May 25, 2012

Dragon arrives at space station in historic 1st

Filed under: Cool, Earth, Gadgets, Space Exploration, Space Ships — bferrari @ 2:40 pm

CAPE CANAVERAL, Fla. (AP) — The privately bankrolled Dragon capsule made a historic arrival at the International Space Station on Friday, triumphantly captured by astronauts wielding a giant robot arm.

SpaceX is the first private company to accomplish such a feat: a commercial cargo delivery into the cosmos.

“There’s so much that could have gone wrong and it went right,” said an elated Elon Musk, the billionaire maestro of SpaceX.

“This really is, I think, going to be recognized as a significantly historical step forward in space travel — and hopefully the first of many to come.”

NASA astronaut Donald Pettit used the space station’s 58-foot robot arm to snare the gleaming white Dragon after a few hours of extra checks and maneuvers. The two vessels came together while sailing above Australia.

“Looks like we’ve got us a dragon by the tail,” Pettit announced from 250 miles up once he locked onto Dragon’s docking mechanism.

NASA controllers applauded as their counterparts at SpaceX’s control center in Hawthorne, Calif. — including Musk — lifted their arms in triumph and jumped out of their seats to exchange high fives. The two control rooms worked together, as equal partners, to pull off the feat.
The company’s youthful-looking employees — the average age is 30 — were still in a frenzy when Musk took part in a televised news conference. They screamed with excitement as if it were at a pep rally and chanted, “E-lon, E-lon, E-lon,” as the 40-year-old Musk, wearing a black athletic jacket with the SpaceX logo, described the day’s events.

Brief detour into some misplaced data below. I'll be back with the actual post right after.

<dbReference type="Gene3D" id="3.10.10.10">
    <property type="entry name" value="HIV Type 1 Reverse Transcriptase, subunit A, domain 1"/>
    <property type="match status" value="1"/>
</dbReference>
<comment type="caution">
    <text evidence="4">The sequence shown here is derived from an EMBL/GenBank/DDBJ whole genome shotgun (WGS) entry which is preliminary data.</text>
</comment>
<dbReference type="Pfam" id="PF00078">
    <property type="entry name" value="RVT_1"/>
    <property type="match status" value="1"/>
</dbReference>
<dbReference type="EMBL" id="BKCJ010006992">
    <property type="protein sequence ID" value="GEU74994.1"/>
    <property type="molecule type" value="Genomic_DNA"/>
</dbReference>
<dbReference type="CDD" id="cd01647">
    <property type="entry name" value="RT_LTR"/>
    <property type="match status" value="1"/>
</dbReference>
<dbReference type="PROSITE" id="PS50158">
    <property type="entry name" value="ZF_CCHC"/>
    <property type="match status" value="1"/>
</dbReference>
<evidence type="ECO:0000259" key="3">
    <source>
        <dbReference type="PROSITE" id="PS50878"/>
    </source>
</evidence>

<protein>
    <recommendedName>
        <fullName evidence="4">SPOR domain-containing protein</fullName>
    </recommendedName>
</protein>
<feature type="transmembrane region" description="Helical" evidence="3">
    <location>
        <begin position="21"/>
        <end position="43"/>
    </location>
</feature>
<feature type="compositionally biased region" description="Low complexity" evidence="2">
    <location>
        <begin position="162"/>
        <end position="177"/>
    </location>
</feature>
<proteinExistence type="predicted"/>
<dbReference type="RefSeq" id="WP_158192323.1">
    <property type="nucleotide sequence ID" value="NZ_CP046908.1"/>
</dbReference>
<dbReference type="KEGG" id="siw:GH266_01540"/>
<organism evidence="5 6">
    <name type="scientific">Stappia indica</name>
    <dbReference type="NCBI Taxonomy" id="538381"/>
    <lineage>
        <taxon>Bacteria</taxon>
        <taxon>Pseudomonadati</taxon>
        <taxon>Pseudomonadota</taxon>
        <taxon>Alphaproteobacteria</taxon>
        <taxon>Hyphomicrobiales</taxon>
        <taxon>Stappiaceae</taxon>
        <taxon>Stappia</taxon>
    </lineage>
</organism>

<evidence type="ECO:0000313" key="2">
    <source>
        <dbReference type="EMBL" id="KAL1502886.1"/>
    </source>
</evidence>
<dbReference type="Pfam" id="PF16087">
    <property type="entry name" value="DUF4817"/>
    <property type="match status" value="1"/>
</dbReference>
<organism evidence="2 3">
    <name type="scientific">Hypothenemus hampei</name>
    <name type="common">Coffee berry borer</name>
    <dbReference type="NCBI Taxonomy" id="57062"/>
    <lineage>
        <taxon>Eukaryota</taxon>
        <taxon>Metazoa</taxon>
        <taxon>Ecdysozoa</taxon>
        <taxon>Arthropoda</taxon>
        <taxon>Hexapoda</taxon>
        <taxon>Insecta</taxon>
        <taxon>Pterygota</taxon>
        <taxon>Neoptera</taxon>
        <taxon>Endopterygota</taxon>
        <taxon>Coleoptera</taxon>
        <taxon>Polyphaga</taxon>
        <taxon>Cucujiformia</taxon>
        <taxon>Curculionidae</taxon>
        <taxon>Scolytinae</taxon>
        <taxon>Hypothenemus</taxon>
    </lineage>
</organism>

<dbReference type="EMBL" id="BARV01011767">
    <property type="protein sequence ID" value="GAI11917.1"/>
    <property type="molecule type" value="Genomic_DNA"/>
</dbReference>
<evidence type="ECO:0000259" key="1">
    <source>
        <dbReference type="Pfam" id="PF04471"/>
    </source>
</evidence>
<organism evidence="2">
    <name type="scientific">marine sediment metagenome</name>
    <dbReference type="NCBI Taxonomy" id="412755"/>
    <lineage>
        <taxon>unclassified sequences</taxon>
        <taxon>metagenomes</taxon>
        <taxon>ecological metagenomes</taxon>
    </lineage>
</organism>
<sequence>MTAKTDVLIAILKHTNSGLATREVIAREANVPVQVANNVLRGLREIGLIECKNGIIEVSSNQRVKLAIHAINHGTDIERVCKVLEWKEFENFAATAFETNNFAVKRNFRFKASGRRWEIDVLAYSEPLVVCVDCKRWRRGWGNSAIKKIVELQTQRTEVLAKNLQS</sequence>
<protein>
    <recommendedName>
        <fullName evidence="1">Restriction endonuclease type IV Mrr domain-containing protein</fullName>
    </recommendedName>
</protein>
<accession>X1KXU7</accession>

Alcohol was banned from the premises during the crucial flight operation, Musk noted, “but now that things are good, I think we’ll probably have a bit of champagne and have some fun.” The crowd roared in approval.

Although cargo hauls have become routine, Friday’s linkup was significant in that an individual company pulled it off. That chore was previously reserved for a small, elite group of government agencies.

Not only that, the reusable SpaceX Dragon is designed to safely return items, a huge benefit that disappeared with NASA’s space shuttles. It’s the first U.S. craft to visit the station since the final shuttle flight last summer.

Two hours after the capture, the crew attached the Dragon to the space station as the congratulations poured in.

“Now that a U.S. company has proven its ability to resupply the space station, it opens a new frontier for commercial opportunities in space — and new job creation opportunities right here in the U.S.,” NASA Administrator Charles Bolden said in a statement.

“Nearly 43 years after we first walked on the moon, we have taken another step in demonstrating continued American leadership in space,” said Apollo 11’s Buzz Aldrin, the second man to step onto the moon.

The bell-shaped capsule— 19 feet tall and 12 feet across — is carrying 1,000 pounds of supplies on this unprecedented test flight. The crew starts unpacking Saturday and will have just under a week to unload the food, clothes and other contents.

After this test flight, SpaceX — officially known as Space Exploration Technologies Corp. — has a contract to make a dozen delivery runs. It is one of several companies vying for NASA’s cargo business and a chance to launch Americans from U.S. soil.